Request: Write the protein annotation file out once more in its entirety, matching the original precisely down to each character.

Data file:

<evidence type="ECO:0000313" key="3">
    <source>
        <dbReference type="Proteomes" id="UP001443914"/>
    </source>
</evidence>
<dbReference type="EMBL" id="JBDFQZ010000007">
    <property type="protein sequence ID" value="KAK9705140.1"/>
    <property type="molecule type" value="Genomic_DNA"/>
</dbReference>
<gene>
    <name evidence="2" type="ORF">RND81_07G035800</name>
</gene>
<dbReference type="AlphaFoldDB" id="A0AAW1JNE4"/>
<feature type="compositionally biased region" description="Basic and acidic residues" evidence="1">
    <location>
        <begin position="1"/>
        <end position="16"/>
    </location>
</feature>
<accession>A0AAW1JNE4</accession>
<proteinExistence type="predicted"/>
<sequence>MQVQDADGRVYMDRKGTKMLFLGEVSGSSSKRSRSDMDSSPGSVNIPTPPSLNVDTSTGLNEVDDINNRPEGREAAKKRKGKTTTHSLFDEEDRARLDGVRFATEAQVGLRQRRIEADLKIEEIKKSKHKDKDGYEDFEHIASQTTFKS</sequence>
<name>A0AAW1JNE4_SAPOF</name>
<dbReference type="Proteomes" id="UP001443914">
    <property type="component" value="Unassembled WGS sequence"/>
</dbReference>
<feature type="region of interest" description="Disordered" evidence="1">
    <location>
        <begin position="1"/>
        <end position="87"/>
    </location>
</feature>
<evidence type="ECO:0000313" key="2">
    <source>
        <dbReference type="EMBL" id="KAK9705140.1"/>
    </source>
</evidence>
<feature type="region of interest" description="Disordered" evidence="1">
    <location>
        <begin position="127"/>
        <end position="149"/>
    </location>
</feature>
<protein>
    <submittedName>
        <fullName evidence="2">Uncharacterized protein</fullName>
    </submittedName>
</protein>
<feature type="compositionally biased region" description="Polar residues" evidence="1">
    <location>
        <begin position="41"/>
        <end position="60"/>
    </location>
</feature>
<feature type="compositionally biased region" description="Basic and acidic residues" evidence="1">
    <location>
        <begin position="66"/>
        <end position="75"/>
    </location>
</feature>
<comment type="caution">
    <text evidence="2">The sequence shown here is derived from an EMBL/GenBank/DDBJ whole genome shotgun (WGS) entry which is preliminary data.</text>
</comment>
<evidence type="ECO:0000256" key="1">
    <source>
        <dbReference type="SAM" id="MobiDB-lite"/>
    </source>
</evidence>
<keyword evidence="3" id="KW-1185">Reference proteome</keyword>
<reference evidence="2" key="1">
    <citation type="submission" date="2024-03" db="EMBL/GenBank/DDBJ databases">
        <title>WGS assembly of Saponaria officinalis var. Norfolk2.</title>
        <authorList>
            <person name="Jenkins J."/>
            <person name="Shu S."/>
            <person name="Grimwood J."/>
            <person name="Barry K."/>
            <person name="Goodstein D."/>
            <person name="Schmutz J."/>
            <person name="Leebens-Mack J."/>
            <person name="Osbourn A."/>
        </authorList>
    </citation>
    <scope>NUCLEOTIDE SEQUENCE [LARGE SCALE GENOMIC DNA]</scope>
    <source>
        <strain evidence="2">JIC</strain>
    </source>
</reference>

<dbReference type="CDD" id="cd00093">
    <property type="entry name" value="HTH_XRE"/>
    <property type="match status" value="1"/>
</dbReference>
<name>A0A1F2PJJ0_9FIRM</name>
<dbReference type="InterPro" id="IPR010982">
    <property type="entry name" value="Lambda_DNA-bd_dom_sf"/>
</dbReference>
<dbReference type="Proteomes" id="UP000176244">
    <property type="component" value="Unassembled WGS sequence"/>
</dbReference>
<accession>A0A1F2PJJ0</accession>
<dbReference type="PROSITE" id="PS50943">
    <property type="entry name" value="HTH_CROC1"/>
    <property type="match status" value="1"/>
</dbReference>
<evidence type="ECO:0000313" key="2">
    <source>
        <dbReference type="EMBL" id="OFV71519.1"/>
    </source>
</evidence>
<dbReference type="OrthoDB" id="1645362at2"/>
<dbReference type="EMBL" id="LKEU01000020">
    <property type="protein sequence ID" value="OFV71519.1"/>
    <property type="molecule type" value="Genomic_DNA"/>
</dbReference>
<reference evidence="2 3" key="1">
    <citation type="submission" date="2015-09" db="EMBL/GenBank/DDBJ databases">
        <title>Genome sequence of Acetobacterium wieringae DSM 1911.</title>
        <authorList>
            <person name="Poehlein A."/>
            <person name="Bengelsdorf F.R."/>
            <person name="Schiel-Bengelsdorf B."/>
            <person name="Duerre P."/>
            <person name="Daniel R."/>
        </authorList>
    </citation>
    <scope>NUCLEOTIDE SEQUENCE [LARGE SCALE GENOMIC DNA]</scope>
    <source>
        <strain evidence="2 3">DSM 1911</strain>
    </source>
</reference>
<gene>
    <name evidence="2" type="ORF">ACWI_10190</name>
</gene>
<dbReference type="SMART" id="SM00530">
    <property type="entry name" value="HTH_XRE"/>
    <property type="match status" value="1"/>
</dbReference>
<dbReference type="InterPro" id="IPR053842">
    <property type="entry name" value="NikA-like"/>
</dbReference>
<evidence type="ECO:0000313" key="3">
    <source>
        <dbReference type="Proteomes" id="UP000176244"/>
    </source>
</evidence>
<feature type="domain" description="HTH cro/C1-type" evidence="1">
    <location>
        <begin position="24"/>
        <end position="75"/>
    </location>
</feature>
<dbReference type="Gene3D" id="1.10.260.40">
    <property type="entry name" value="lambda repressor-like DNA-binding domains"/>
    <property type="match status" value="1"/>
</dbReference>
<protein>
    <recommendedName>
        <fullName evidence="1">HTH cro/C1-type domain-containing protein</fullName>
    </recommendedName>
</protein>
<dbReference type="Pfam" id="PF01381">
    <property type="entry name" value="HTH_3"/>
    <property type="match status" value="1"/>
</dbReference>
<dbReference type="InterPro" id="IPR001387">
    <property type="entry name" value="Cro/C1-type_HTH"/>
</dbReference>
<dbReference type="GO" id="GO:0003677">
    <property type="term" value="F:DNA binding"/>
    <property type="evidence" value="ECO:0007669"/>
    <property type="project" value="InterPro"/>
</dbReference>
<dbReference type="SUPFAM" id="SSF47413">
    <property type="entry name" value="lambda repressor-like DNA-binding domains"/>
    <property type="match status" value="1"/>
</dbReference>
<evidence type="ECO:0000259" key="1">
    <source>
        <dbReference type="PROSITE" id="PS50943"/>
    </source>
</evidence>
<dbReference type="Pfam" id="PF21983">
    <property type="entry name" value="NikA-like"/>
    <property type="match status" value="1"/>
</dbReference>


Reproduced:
<evidence type="ECO:0000313" key="3">
    <source>
        <dbReference type="Proteomes" id="UP001443914"/>
    </source>
</evidence>
<dbReference type="EMBL" id="JBDFQZ010000007">
    <property type="protein sequence ID" value="KAK9705140.1"/>
    <property type="molecule type" value="Genomic_DNA"/>
</dbReference>
<gene>
    <name evidence="2" type="ORF">RND81_07G035800</name>
</gene>
<dbReference type="AlphaFoldDB" id="A0AAW1JNE4"/>
<feature type="compositionally biased region" description="Basic and acidic residues" evidence="1">
    <location>
        <begin position="1"/>
        <end position="16"/>
    </location>
</feature>
<accession>A0AAW1JNE4</accession>
<proteinExistence type="predicted"/>
<sequence>MQVQDADGRVYMDRKGTKMLFLGEVSGSSSKRSRSDMDSSPGSVNIPTPPSLNVDTSTGLNEVDDINNRPEGREAAKKRKGKTTTHSLFDEEDRARLDGVRFATEAQVGLRQRRIEADLKIEEIKKSKHKDKDGYEDFEHIASQTTFKS</sequence>
<name>A0AAW1JNE4_SAPOF</name>
<dbReference type="Proteomes" id="UP001443914">
    <property type="component" value="Unassembled WGS sequence"/>
</dbReference>
<feature type="region of interest" description="Disordered" evidence="1">
    <location>
        <begin position="1"/>
        <end position="87"/>
    </location>
</feature>
<evidence type="ECO:0000313" key="2">
    <source>
        <dbReference type="EMBL" id="KAK9705140.1"/>
    </source>
</evidence>
<feature type="region of interest" description="Disordered" evidence="1">
    <location>
        <begin position="127"/>
        <end position="149"/>
    </location>
</feature>
<protein>
    <submittedName>
        <fullName evidence="2">Uncharacterized protein</fullName>
    </submittedName>
</protein>
<feature type="compositionally biased region" description="Polar residues" evidence="1">
    <location>
        <begin position="41"/>
        <end position="60"/>
    </location>
</feature>
<feature type="compositionally biased region" description="Basic and acidic residues" evidence="1">
    <location>
        <begin position="66"/>
        <end position="75"/>
    </location>
</feature>
<comment type="caution">
    <text evidence="2">The sequence shown here is derived from an EMBL/GenBank/DDBJ whole genome shotgun (WGS) entry which is preliminary data.</text>
</comment>
<evidence type="ECO:0000256" key="1">
    <source>
        <dbReference type="SAM" id="MobiDB-lite"/>
    </source>
</evidence>
<keyword evidence="3" id="KW-1185">Reference proteome</keyword>
<reference evidence="2" key="1">
    <citation type="submission" date="2024-03" db="EMBL/GenBank/DDBJ databases">
        <title>WGS assembly of Saponaria officinalis var. Norfolk2.</title>
        <authorList>
            <person name="Jenkins J."/>
            <person name="Shu S."/>
            <person name="Grimwood J."/>
            <person name="Barry K."/>
            <person name="Goodstein D."/>
            <person name="Schmutz J."/>
            <person name="Leebens-Mack J."/>
            <person name="Osbourn A."/>
        </authorList>
    </citation>
    <scope>NUCLEOTIDE SEQUENCE [LARGE SCALE GENOMIC DNA]</scope>
    <source>
        <strain evidence="2">JIC</strain>
    </source>
</reference>

<dbReference type="CDD" id="cd00093">
    <property type="entry name" value="HTH_XRE"/>
    <property type="match status" value="1"/>
</dbReference>
<name>A0A1F2PJJ0_9FIRM</name>
<dbReference type="InterPro" id="IPR010982">
    <property type="entry name" value="Lambda_DNA-bd_dom_sf"/>
</dbReference>
<dbReference type="Proteomes" id="UP000176244">
    <property type="component" value="Unassembled WGS sequence"/>
</dbReference>
<accession>A0A1F2PJJ0</accession>
<dbReference type="PROSITE" id="PS50943">
    <property type="entry name" value="HTH_CROC1"/>
    <property type="match status" value="1"/>
</dbReference>
<evidence type="ECO:0000313" key="2">
    <source>
        <dbReference type="EMBL" id="OFV71519.1"/>
    </source>
</evidence>
<dbReference type="OrthoDB" id="1645362at2"/>
<dbReference type="EMBL" id="LKEU01000020">
    <property type="protein sequence ID" value="OFV71519.1"/>
    <property type="molecule type" value="Genomic_DNA"/>
</dbReference>
<reference evidence="2 3" key="1">
    <citation type="submission" date="2015-09" db="EMBL/GenBank/DDBJ databases">
        <title>Genome sequence of Acetobacterium wieringae DSM 1911.</title>
        <authorList>
            <person name="Poehlein A."/>
            <person name="Bengelsdorf F.R."/>
            <person name="Schiel-Bengelsdorf B."/>
            <person name="Duerre P."/>
            <person name="Daniel R."/>
        </authorList>
    </citation>
    <scope>NUCLEOTIDE SEQUENCE [LARGE SCALE GENOMIC DNA]</scope>
    <source>
        <strain evidence="2 3">DSM 1911</strain>
    </source>
</reference>
<gene>
    <name evidence="2" type="ORF">ACWI_10190</name>
</gene>
<dbReference type="SMART" id="SM00530">
    <property type="entry name" value="HTH_XRE"/>
    <property type="match status" value="1"/>
</dbReference>
<dbReference type="InterPro" id="IPR053842">
    <property type="entry name" value="NikA-like"/>
</dbReference>
<evidence type="ECO:0000313" key="3">
    <source>
        <dbReference type="Proteomes" id="UP000176244"/>
    </source>
</evidence>
<feature type="domain" description="HTH cro/C1-type" evidence="1">
    <location>
        <begin position="24"/>
        <end position="75"/>
    </location>
</feature>
<dbReference type="Gene3D" id="1.10.260.40">
    <property type="entry name" value="lambda repressor-like DNA-binding domains"/>
    <property type="match status" value="1"/>
</dbReference>
<protein>
    <recommendedName>
        <fullName evidence="1">HTH cro/C1-type domain-containing protein</fullName>
    </recommendedName>
</protein>
<dbReference type="Pfam" id="PF01381">
    <property type="entry name" value="HTH_3"/>
    <property type="match status" value="1"/>
</dbReference>
<dbReference type="InterPro" id="IPR001387">
    <property type="entry name" value="Cro/C1-type_HTH"/>
</dbReference>
<dbReference type="GO" id="GO:0003677">
    <property type="term" value="F:DNA binding"/>
    <property type="evidence" value="ECO:0007669"/>
    <property type="project" value="InterPro"/>
</dbReference>
<dbReference type="SUPFAM" id="SSF47413">
    <property type="entry name" value="lambda repressor-like DNA-binding domains"/>
    <property type="match status" value="1"/>
</dbReference>
<evidence type="ECO:0000259" key="1">
    <source>
        <dbReference type="PROSITE" id="PS50943"/>
    </source>
</evidence>
<dbReference type="Pfam" id="PF21983">
    <property type="entry name" value="NikA-like"/>
    <property type="match status" value="1"/>
</dbReference>